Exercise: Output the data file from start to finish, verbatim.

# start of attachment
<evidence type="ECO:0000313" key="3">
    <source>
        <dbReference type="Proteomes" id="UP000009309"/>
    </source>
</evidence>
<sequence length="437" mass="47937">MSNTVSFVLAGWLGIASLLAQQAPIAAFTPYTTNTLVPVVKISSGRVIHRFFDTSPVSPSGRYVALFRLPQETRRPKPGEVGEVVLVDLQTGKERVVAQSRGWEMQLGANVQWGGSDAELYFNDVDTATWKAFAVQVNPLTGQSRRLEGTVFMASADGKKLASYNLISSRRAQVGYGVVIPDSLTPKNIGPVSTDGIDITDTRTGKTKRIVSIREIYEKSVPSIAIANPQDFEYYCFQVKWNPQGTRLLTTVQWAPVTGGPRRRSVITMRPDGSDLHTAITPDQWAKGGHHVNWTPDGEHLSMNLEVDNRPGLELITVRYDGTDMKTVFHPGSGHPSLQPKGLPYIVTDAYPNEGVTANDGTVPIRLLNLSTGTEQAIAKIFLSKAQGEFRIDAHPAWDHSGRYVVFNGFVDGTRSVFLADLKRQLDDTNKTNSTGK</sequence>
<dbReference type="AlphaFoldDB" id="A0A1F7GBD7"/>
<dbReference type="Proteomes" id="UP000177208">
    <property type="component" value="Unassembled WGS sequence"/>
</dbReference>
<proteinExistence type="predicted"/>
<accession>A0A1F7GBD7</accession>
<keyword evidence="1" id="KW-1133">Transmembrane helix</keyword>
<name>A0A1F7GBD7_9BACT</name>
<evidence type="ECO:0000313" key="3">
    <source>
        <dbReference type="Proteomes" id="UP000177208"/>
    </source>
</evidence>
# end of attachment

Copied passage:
<evidence type="ECO:0000313" key="3">
    <source>
        <dbReference type="Proteomes" id="UP000009309"/>
    </source>
</evidence>
<sequence length="437" mass="47937">MSNTVSFVLAGWLGIASLLAQQAPIAAFTPYTTNTLVPVVKISSGRVIHRFFDTSPVSPSGRYVALFRLPQETRRPKPGEVGEVVLVDLQTGKERVVAQSRGWEMQLGANVQWGGSDAELYFNDVDTATWKAFAVQVNPLTGQSRRLEGTVFMASADGKKLASYNLISSRRAQVGYGVVIPDSLTPKNIGPVSTDGIDITDTRTGKTKRIVSIREIYEKSVPSIAIANPQDFEYYCFQVKWNPQGTRLLTTVQWAPVTGGPRRRSVITMRPDGSDLHTAITPDQWAKGGHHVNWTPDGEHLSMNLEVDNRPGLELITVRYDGTDMKTVFHPGSGHPSLQPKGLPYIVTDAYPNEGVTANDGTVPIRLLNLSTGTEQAIAKIFLSKAQGEFRIDAHPAWDHSGRYVVFNGFVDGTRSVFLADLKRQLDDTNKTNSTGK</sequence>
<dbReference type="AlphaFoldDB" id="A0A1F7GBD7"/>
<dbReference type="Proteomes" id="UP000177208">
    <property type="component" value="Unassembled WGS sequence"/>
</dbReference>
<proteinExistence type="predicted"/>
<accession>A0A1F7GBD7</accession>
<keyword evidence="1" id="KW-1133">Transmembrane helix</keyword>
<name>A0A1F7GBD7_9BACT</name>
<evidence type="ECO:0000313" key="3">
    <source>
        <dbReference type="Proteomes" id="UP000177208"/>
    </source>
</evidence>